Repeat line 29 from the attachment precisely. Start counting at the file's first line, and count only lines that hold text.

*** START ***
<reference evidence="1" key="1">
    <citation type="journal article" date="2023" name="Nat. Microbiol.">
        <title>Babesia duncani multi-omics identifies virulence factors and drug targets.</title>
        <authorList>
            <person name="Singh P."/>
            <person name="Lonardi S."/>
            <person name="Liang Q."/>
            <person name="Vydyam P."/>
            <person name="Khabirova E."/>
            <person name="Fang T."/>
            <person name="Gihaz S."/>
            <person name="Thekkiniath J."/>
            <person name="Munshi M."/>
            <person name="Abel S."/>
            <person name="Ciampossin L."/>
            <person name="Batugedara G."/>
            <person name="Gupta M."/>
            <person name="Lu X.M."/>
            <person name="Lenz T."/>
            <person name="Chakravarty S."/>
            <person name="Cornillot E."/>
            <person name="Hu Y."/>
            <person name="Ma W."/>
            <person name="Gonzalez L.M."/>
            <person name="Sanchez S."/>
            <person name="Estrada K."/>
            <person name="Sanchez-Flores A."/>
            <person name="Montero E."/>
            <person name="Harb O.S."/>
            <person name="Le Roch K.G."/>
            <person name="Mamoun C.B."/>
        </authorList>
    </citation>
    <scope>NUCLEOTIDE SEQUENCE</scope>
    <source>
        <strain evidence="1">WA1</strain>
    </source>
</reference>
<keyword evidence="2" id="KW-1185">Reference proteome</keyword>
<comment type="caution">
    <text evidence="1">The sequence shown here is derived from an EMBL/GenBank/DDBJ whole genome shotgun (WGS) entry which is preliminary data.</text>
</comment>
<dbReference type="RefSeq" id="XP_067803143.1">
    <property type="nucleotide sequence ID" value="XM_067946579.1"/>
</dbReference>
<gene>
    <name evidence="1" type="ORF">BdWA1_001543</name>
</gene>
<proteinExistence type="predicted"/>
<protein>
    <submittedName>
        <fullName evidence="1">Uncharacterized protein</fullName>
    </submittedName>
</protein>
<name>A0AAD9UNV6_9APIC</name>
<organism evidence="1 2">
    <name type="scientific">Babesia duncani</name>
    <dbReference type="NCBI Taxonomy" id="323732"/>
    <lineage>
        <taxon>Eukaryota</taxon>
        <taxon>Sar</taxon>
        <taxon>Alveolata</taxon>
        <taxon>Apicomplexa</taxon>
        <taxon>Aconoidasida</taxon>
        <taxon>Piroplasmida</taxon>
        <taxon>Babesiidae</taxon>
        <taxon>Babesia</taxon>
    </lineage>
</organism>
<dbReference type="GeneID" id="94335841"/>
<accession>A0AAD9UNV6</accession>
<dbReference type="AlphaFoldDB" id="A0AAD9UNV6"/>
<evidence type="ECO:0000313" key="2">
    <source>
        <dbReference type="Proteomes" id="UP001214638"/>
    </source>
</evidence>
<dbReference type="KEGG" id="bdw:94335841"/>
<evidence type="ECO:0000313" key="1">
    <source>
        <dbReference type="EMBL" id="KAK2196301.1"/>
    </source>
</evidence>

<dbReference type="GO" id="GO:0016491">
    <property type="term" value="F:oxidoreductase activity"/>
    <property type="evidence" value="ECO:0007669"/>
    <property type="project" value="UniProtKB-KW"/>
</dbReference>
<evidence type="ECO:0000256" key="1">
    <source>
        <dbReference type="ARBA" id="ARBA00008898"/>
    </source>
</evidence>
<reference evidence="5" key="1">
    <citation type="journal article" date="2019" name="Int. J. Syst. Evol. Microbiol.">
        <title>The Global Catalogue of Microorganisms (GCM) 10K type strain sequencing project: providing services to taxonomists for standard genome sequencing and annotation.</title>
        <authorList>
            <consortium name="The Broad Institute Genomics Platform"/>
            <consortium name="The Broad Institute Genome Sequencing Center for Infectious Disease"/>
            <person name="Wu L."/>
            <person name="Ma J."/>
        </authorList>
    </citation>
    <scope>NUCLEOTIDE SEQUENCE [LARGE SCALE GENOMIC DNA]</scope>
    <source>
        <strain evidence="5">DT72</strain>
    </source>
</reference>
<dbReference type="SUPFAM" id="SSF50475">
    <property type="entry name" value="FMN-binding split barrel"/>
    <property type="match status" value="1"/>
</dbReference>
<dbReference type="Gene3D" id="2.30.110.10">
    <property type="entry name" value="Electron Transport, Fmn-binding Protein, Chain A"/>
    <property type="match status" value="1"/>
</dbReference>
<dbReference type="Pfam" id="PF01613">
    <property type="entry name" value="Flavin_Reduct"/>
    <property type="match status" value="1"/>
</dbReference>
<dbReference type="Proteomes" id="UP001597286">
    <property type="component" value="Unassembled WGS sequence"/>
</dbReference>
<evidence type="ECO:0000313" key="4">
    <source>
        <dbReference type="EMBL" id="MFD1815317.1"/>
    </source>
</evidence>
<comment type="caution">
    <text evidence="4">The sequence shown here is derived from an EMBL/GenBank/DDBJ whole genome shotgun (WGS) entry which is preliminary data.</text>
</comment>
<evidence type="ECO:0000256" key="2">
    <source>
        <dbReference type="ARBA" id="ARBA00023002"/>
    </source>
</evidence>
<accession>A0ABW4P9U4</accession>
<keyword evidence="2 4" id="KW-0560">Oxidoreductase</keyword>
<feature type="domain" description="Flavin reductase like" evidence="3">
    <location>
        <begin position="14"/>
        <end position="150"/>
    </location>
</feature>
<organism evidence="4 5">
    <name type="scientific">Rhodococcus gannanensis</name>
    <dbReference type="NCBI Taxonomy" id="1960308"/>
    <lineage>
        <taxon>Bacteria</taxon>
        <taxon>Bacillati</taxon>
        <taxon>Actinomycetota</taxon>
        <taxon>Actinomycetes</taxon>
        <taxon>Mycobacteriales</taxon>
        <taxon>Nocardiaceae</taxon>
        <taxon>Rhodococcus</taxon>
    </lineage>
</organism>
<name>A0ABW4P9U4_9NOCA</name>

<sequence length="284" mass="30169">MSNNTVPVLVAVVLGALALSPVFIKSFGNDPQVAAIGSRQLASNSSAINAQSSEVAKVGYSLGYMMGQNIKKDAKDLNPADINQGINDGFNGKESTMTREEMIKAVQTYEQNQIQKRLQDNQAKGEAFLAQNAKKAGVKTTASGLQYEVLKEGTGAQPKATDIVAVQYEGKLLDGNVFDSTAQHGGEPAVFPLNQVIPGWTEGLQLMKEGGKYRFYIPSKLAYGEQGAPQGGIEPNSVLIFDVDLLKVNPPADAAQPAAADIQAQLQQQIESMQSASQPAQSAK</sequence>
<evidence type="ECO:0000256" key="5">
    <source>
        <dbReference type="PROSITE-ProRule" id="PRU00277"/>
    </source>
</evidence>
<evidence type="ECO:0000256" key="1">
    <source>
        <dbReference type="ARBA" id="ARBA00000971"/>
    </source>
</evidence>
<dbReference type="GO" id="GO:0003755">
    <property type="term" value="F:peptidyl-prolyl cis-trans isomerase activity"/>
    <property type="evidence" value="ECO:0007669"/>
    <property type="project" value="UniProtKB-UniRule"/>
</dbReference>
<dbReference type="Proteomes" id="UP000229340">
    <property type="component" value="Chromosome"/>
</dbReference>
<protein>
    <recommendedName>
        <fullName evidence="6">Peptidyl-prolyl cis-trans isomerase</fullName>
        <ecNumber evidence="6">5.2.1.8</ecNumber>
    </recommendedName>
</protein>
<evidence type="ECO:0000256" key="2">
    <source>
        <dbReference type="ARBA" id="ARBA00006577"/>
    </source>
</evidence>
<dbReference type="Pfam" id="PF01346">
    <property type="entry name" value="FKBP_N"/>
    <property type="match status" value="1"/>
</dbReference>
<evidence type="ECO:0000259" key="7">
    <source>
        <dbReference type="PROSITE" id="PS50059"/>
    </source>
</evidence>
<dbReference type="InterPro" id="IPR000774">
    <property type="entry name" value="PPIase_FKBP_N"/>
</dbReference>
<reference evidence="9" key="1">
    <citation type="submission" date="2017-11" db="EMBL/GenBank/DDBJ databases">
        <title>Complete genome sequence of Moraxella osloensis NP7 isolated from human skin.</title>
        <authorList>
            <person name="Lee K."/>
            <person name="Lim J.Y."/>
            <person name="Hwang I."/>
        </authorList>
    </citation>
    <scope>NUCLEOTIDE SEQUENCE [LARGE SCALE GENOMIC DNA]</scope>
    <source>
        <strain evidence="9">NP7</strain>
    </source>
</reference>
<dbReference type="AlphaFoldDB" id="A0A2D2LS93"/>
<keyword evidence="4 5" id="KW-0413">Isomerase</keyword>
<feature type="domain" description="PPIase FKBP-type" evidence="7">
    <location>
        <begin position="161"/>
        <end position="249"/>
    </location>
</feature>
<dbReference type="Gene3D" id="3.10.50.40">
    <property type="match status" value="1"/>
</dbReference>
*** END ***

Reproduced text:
            <person name="Harb O.S."/>